مهندسی مجدد فرآیند کسب و کار : آموزش در مورد مفهوم، تکامل، روش، فن آوری و کاربرد
|کد مقاله||سال انتشار||مقاله انگلیسی||ترجمه فارسی||تعداد کلمات|
|425||1997||21 صفحه PDF||سفارش دهید||محاسبه نشده|
Publisher : Elsevier - Science Direct (الزویر - ساینس دایرکت)
Journal : Journal of Operations Management, Volume 15, Issue 3, August 1997, Pages 193–213
It is ironical that while much is being discussed about business process reengineering (BPR), most companies are still searching for methods to better manage radical change. Academics are studying the phenomenon but precious little has been published. Many basic questions remain unanswered. What does reengineering involve? Are there methods for effectively accomplishing BPR? Why is it so popular? Is there a logic behind reengineering? Is BPR fundamentally different from old Taylorian approaches to industrial engineering based on task decomposition and specialization? Is BPR the same as TQM, restructuring, etc.? What is the relationship between process redesign and organizational structures? How do we best plan, organize and control BPR efforts? Under what conditions will BPR be most effective? Answers to these questions are neither easy nor direct. However, this tutorial seeks to address them in a systematic, comprehensive and unbiased manner. In doing so, the tutorial will attempt to synthesize a variety of material from both practitioner and academic literature sources into a coherent précis that defines and discusses BPR in a language palatable to both the manager and the academic. A variety of frameworks will be presented to clarify the nature of the phenomenon as prescribed (in theory) and as companies are learning about it (in practice). The objective of this tutorial is to inform rather than provide an academic discourse.
Cross-functional teams working on common processes and tighter integration across functions reduces inefficiencies in a process. A broader (general) understanding of a process rather than a parochial function, joint responsibility for a process and compensation schemes based on performance not position can lead to more challenging jobs and processes that are both efficient and effective. However, to accomplish the transformation from the vertical to the process-based organization requires radical rethinking of existing processes that have been indoctrinated into the organizational culture for years and have gathered layers of bureaucracy over time. This requires not only a strong committment from top executives, but also a significant management of change.
نتیجه گیری انگلیسی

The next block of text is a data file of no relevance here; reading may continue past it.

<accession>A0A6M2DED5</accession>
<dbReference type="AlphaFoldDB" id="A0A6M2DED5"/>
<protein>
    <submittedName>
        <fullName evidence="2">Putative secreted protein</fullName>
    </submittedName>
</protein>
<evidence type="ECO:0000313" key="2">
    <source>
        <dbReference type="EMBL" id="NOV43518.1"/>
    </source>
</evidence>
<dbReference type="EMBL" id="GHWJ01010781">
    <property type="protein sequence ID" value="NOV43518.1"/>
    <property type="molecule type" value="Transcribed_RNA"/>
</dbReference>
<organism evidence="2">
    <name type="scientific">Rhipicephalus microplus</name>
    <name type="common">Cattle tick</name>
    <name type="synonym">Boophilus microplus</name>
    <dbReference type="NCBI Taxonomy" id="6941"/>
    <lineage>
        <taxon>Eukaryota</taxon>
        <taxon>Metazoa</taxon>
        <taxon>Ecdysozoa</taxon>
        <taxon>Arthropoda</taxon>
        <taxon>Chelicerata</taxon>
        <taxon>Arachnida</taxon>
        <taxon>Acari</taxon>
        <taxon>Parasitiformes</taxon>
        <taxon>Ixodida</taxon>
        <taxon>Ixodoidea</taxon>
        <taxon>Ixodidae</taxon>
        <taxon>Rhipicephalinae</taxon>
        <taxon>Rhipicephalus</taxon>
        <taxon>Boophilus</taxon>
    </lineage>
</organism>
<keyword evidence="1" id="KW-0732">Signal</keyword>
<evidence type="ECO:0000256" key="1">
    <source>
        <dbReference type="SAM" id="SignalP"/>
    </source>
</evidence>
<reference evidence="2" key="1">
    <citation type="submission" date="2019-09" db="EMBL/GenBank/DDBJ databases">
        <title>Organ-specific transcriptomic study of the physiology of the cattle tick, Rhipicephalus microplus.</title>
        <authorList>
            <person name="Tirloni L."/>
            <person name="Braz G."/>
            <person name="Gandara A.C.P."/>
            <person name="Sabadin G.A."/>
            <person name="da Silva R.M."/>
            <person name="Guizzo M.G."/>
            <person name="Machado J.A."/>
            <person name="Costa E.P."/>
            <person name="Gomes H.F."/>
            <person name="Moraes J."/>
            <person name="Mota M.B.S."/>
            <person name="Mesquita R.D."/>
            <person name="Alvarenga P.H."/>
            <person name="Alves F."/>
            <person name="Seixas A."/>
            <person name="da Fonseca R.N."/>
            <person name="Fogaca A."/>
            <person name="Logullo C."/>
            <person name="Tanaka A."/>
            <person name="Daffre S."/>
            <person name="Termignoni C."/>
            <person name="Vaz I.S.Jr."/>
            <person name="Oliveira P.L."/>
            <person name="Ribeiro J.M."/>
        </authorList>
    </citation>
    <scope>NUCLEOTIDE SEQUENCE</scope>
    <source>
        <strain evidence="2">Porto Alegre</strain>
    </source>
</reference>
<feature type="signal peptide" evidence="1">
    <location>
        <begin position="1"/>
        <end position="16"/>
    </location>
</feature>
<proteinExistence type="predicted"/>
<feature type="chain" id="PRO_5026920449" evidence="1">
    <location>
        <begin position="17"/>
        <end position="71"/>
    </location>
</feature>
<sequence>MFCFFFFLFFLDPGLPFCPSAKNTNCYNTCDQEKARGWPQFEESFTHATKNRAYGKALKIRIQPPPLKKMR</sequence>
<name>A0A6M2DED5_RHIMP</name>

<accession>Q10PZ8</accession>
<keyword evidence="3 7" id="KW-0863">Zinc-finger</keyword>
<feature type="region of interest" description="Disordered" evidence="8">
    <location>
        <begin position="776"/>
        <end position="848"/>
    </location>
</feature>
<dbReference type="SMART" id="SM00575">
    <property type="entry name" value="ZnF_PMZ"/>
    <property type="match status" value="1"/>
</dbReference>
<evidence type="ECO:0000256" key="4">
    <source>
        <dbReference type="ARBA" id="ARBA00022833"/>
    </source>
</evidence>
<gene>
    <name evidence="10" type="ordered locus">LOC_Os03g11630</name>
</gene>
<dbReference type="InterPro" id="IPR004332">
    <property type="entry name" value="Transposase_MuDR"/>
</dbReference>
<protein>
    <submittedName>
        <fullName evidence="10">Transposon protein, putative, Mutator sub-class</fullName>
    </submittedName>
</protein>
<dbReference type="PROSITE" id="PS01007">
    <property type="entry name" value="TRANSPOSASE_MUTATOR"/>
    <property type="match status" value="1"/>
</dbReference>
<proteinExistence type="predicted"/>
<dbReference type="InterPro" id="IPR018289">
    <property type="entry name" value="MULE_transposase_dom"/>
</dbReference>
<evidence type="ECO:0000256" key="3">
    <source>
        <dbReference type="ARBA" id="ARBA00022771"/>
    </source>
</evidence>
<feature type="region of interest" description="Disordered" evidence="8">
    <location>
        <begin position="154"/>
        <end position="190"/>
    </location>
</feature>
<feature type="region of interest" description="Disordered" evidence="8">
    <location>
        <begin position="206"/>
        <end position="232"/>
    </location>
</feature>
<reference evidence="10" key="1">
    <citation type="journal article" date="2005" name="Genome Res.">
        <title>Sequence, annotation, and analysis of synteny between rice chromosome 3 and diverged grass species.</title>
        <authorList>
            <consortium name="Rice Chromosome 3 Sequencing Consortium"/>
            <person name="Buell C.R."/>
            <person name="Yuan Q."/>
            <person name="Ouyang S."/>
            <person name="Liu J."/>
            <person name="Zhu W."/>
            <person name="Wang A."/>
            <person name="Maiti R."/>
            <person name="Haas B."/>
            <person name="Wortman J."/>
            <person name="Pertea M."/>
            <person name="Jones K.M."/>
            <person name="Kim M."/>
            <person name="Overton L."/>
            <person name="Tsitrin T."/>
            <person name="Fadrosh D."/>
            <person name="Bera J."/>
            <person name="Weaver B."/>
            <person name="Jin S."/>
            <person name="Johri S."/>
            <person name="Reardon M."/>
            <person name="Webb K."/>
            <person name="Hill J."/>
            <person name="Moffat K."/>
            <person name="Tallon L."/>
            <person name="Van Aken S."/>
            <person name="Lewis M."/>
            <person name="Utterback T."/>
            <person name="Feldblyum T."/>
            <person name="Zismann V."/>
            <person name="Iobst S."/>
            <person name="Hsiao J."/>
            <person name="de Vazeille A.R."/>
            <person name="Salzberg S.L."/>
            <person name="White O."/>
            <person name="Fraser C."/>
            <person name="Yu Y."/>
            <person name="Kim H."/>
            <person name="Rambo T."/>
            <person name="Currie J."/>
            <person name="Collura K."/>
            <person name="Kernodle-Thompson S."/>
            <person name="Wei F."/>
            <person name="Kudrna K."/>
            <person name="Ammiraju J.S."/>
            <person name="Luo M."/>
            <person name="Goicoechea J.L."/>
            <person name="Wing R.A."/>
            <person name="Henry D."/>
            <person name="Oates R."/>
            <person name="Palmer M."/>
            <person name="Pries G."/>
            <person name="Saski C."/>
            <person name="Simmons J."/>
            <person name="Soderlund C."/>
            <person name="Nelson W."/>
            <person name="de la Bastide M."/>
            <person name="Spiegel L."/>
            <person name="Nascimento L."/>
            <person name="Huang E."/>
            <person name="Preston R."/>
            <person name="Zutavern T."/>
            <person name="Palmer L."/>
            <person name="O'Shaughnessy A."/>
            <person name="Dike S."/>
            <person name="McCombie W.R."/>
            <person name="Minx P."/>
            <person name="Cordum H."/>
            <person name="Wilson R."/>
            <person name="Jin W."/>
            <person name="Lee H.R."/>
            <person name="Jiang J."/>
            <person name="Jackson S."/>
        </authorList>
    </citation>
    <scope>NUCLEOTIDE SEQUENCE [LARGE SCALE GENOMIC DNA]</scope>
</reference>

In this tutorial, we have reviewed reengineering as it has evolved from its original conception, studied the fundamental components of reengineering as distinguished from other change programs, examined its logic, studied a generic reengineering methodology, and evaluated its technological and organizational enablers. We then proceeded to challenge some of the fundamental components of reengineering, leading to a recognition that the future of this concept is perhaps (a) less in its radical nature, and more in the need to make organizations more process centric rather than task or function centric, and (b) in the ability of organizations to learn how best to implement change which involves people and social structures that resist change. For (a), the challenge is to recognize the process as an organizational unit, and to manage its change effectively. For (b), the challenge is even more daunting, and that is to change while avoiding imposition of change. Process centering ((a) above) is not merely structural change, even though structural implications can be profound. It is challenging a century of corporate theology by thinking of processes as the unit that all people in the organization have to serve. Processes are concerned with results, not jobs. Processes involve multiple people working toward these results. Customers are key. And integration and coordination, particularly with today's Internet and Intranet technologies among others, could be critical in achieving results. In light of (b) above, the question is: how do you sell the idea of major change to the employees of the organization, and get them to “buy into” the strategic changes that must be undertaken for the firm to survive and prosper. For example, outsourcing of those activities that do not contribute to core competencies or technologies to other firms who can perform them better, may be a legitimate outcome of a good reengineering effort. It would lead to workforce reduction, but only with the purpose of making the firm leaner and more responsive. Time-based competition and the creation of “agile” corporations may not even be possible without such changes in workforce size and composition. As emphasis shifts towards greater knowledge component in value creation, process reengineering may perhaps be the only way to avoid skill obsolescence of employees and encourage horizontal career paths. The extent to which top-level management can sell such a vision of change and its impact on the employees will determine whether the reengineering phenomenon fulfils its true potential, or is merely relegated to the sidelines as another panacea and buzzword of the 1990s. The good news is in the success stories of corporations like Intel and 3M that are successfully undertaking these challenges.